The Hill stands by it's Thune Story. And it gives him an "atta boy" for his stance.
One of my favorite chronicles of the goings on in Washington, The Hill, editorialized a bit recently on remarks attributed to Senator Thune on distancing himself from the president. The point they're making is that since taking office, John has been his own man, and made no apologies for it.:
Upset with the Pentagon’s initial decision to shut down Ellsworth Air Force Base in South Dakota, Thune threatened to oppose the nomination of John Bolton as ambassador to the United Nations.
At the time, Thune said, “I’m going to do what is in the best interest of South Dakota — always, first and absolutely. If I disagree with the president, I’m going to let him know that.”
Thune did just that last week by saying that Republican candidates should distance themselves from President Bush on the Iraq war. After the Associated Press and The Hill’s Jonathan Allen reported on Thune’s remarks, the senator quickly said his comments had been mischaracterized.
On “Meet the Press” this past Sunday, White House Chief of Staff Joshua Bolten said Thune had told him that the press had taken his comments out of context.
Like the AP, The Hill is standing by our story.
But the intriguing aspect to Thune’s comments is that he regularly has bucked his party, and made no apologies for it.
He has backed a drug reimportation bill that is strongly opposed by the White House. He also voted against the Central America Free Trade Agreement — which was the administration’s top trade priority last year.
Thune, who is likely the next chairman of the National Republican Senatorial Committee (NRSC), has shown himself to be an effective legislator. His most significant accomplishment was getting Ellsworth off the Pentagon’s chopping block during its base-realignment process.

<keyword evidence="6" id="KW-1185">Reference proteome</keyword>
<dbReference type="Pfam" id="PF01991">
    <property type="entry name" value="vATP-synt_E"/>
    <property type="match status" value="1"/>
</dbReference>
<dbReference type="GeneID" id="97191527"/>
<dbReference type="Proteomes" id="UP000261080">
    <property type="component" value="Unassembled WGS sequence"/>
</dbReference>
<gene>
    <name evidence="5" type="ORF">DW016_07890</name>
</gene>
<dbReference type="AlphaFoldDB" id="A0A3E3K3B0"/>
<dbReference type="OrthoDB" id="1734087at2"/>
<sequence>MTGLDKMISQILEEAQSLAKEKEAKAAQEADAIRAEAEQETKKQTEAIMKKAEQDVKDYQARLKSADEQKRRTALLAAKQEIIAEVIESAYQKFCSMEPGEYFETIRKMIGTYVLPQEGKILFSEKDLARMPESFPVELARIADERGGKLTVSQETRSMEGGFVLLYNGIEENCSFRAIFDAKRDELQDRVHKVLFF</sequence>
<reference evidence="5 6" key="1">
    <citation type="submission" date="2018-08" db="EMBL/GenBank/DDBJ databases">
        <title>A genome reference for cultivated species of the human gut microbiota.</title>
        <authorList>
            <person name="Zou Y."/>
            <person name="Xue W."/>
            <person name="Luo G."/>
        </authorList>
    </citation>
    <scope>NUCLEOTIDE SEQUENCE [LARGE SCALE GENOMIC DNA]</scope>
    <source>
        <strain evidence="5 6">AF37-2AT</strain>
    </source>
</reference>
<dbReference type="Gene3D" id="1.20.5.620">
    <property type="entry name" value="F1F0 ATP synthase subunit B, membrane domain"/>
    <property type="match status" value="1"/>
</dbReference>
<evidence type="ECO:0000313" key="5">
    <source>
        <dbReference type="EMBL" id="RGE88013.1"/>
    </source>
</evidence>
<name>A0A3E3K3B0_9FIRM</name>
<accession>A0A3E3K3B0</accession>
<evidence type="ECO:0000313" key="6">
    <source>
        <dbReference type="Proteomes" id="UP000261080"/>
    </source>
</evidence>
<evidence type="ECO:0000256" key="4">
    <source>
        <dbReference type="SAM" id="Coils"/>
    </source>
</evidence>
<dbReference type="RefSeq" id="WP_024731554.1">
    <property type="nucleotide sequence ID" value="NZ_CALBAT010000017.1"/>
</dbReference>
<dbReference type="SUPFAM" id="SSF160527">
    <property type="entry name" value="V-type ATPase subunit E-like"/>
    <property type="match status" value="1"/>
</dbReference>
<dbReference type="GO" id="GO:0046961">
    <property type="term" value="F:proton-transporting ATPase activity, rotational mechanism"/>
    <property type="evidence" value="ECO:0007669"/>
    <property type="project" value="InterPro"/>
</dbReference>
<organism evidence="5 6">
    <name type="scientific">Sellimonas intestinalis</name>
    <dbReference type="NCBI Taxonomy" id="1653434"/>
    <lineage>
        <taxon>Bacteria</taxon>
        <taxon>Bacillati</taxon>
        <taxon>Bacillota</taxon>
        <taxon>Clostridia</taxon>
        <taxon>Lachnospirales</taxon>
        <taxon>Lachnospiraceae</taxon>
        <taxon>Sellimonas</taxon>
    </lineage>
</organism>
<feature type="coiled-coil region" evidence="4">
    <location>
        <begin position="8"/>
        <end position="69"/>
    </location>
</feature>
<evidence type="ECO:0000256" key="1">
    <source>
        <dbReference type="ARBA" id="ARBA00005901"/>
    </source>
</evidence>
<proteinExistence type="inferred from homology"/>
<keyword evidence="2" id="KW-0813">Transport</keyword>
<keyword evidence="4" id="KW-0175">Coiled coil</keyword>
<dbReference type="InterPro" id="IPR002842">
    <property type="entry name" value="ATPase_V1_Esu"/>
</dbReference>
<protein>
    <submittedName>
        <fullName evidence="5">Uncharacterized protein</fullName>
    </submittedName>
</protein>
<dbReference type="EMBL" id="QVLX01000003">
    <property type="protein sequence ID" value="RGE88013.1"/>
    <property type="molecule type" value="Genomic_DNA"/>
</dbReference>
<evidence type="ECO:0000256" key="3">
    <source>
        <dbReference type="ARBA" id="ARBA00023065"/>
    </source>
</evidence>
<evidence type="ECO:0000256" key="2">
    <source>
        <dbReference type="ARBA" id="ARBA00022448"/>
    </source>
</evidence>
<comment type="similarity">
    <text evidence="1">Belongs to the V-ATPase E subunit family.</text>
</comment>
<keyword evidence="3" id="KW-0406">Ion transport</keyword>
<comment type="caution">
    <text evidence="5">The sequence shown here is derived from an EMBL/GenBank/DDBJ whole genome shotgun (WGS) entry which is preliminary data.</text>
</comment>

So, clearly, Thune is no rookie when it comes to politics.
Still, when lawmakers talk about Iraq so close to the midterms, their comments are going to be scrutinized.
Thune is an independent-minded senator who will likely be in the Senate for some time. Because he has previously made frank comments about the administration, Thune’s opinions carry more weight than senators who repeat the party mantra again and again.
Coincidentally, they bring up the NRSC thing with Thune. If just so happens I've had conversations with two people regarding their interest in the 2008 US Senate Race. One who had previously mentioned it to me noted to me that it's still a thought in the back of his mind, and fresh candidate who I hadn't imagined would be looking at it expressed an interest in exploring a possible run. (and Dems, neither one was the Gov before you start on that one.)
It sounds as if there's a fire starting to smolder for the 2008 election within the GOP. And if Thune takes the NRSC position, I imagine that flame is going to be fanned even more.
(and no, I'm not going to tell you who they are)